Nov. 27 (Bloomberg) -- Vedanta Resources Plc, controlled by billionaire Anil Agarwal, is counting on a court verdict next month to secure raw material and revive a faltering $9 billion aluminum project in India.
The Supreme Court on Dec. 3 may grant unit Vedanta Aluminium Ltd. access to a bauxite mine in Odisha, helping it to cut production costs by almost 24 percent, Chief Operating Officer Mukesh Kumar said today in a phone interview. The project in the eastern state includes a refinery, a smelter and a power plant.
The government in August 2010 rejected Vedanta’s plan to secure bauxite from the nearby Niyamgiri hills, citing concerns it would affect tribes and wildlife. The shortage has left Vedanta Aluminium with accumulated debt of $3.65 billion.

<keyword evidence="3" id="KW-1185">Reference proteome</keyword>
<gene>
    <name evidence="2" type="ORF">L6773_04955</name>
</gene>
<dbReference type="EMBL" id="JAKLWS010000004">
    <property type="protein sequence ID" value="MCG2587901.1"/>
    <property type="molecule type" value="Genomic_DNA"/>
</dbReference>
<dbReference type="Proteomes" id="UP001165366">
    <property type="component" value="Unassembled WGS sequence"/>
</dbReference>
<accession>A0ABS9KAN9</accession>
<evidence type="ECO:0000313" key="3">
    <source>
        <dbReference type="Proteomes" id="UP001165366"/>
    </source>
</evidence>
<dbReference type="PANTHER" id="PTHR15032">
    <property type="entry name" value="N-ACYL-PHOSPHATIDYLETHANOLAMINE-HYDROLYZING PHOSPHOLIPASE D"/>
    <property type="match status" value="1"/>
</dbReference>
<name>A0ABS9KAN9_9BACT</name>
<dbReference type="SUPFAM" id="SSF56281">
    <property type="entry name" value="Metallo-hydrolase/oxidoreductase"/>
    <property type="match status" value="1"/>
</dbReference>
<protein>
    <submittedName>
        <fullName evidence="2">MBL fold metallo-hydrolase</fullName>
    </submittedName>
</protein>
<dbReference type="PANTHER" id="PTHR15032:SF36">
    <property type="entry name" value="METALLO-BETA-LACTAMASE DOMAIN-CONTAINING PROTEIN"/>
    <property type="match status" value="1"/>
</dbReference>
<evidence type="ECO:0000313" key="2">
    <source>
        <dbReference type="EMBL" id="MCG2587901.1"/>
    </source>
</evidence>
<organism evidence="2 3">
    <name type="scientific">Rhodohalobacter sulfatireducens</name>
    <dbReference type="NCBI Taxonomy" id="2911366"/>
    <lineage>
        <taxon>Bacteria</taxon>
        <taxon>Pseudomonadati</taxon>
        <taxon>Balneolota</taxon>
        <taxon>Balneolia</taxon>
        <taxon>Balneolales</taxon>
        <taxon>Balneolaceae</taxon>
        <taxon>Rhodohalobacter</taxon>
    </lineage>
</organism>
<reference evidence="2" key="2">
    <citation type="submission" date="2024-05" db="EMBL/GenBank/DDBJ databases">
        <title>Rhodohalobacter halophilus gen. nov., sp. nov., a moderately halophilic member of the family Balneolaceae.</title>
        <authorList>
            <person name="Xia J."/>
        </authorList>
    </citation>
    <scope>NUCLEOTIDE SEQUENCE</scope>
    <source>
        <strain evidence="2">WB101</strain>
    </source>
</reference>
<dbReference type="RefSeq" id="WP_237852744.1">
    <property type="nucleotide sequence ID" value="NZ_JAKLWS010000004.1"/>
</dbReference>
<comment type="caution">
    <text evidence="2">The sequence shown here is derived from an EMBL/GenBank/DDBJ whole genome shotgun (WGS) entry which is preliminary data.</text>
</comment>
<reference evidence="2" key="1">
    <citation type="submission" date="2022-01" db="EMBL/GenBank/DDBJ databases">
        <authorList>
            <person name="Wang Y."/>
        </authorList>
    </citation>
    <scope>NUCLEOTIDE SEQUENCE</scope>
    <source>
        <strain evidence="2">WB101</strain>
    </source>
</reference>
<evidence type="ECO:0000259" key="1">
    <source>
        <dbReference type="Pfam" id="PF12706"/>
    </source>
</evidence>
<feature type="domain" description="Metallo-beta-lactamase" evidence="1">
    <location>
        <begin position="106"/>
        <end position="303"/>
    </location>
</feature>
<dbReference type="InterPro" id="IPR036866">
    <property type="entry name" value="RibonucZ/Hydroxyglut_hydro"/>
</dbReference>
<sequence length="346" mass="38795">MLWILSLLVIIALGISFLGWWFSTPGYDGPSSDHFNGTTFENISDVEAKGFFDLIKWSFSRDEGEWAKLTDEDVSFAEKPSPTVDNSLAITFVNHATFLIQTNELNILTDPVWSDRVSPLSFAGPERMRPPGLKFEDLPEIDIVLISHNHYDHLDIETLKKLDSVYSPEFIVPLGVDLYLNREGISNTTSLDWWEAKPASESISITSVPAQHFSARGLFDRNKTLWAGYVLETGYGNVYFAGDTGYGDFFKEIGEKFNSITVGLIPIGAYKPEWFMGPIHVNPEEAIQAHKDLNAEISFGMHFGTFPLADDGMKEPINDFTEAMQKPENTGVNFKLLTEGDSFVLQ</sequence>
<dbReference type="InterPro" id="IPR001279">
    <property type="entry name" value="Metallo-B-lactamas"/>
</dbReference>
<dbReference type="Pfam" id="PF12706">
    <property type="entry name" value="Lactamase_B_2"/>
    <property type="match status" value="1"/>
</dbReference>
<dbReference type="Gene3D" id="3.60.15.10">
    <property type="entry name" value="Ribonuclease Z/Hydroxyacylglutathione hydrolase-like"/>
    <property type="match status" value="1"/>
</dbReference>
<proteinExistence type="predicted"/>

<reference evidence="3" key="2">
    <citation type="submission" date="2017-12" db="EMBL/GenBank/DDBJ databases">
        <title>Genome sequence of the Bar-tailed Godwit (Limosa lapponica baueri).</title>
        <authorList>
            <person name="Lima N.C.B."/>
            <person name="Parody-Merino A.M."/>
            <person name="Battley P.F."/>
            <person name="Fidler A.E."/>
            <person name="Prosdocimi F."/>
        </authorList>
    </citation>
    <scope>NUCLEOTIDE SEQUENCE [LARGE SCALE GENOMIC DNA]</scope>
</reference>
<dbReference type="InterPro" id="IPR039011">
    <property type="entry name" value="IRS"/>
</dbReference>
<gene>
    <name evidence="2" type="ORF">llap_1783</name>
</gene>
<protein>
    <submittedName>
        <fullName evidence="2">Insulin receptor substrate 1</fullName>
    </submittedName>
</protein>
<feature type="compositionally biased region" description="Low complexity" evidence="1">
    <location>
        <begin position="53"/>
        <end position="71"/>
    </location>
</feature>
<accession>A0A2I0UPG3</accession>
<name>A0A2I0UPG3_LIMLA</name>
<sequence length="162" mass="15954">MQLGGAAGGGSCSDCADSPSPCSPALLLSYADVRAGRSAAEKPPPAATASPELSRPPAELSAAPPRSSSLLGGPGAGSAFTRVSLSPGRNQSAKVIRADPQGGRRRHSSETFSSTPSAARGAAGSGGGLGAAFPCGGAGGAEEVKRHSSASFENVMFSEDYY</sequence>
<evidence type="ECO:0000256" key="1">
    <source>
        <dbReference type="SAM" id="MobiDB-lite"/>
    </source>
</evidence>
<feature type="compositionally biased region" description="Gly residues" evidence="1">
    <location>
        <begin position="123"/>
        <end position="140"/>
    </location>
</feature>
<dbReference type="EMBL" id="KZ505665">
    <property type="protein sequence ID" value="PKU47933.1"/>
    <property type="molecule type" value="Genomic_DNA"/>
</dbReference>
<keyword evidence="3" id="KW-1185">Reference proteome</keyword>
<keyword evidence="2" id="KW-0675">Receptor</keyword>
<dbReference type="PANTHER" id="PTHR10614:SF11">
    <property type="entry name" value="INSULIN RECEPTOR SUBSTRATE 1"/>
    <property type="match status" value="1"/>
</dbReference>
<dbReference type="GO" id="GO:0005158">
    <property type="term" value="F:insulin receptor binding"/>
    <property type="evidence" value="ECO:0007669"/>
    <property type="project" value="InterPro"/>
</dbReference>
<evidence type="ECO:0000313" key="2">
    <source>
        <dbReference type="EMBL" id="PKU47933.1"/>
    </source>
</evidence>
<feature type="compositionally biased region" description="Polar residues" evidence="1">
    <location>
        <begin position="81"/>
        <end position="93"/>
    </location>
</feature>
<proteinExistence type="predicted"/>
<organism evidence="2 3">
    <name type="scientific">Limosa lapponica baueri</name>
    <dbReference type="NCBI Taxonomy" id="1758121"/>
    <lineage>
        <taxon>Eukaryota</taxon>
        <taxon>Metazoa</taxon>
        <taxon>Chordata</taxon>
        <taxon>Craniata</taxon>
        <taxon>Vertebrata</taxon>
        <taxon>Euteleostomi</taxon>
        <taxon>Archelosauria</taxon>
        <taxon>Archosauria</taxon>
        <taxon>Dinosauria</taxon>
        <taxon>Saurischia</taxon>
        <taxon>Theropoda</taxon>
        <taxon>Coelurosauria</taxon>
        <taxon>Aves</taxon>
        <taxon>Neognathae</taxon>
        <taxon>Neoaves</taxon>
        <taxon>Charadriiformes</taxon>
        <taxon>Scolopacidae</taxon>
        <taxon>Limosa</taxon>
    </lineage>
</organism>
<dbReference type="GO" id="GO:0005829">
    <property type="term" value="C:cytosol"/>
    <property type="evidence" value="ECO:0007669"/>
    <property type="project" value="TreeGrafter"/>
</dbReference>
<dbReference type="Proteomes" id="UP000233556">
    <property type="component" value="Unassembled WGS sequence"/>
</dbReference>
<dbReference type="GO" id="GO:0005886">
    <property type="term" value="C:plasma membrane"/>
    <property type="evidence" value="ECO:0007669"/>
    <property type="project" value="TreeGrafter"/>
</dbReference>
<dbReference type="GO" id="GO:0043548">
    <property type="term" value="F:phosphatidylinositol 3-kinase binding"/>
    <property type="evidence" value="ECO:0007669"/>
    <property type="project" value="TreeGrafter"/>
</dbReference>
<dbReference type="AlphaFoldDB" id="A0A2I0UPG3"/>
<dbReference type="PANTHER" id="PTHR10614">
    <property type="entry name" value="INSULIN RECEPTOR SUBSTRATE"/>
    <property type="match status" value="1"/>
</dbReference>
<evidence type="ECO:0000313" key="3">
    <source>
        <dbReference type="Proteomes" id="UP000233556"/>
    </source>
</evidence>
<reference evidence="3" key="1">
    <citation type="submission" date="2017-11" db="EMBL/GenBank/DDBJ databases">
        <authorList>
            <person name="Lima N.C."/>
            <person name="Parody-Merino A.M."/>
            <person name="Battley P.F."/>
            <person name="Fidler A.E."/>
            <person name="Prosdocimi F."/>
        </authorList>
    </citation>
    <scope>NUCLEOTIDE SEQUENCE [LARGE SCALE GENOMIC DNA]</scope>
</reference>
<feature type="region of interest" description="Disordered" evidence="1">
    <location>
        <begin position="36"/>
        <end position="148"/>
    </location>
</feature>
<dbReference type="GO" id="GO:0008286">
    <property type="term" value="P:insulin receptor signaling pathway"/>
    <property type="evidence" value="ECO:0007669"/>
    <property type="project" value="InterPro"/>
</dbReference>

The 1 million metric ton-a-year refinery is operating at 60 percent capacity with ore purchased from domestic suppliers, Kumar said. Vedanta has halted plans to expand its smelting capacity to 2.6 million tons, awaiting approval to mine bauxite, he said.
A 15 percent decline in aluminum prices from this year’s peak has worsened the company’s finances. While the three-month forward aluminum price is $2,014.50 a metric ton on the London Metals Exchange, Vedanta Aluminium’s cost of production is about $2,100 ton, Kumar said today.
“Captive bauxite will change the entire economics of the complex,” Kumar said. “We are seeking the government’s help to purchase alumina from National Aluminium Co. and in the interim survive by selling power from our captive plant.”
About 4 tons to 5 tons of bauxite ore are needed to extract 2 tons of alumina, from which 1 ton of aluminum can be produced, according to the European Aluminium Association.
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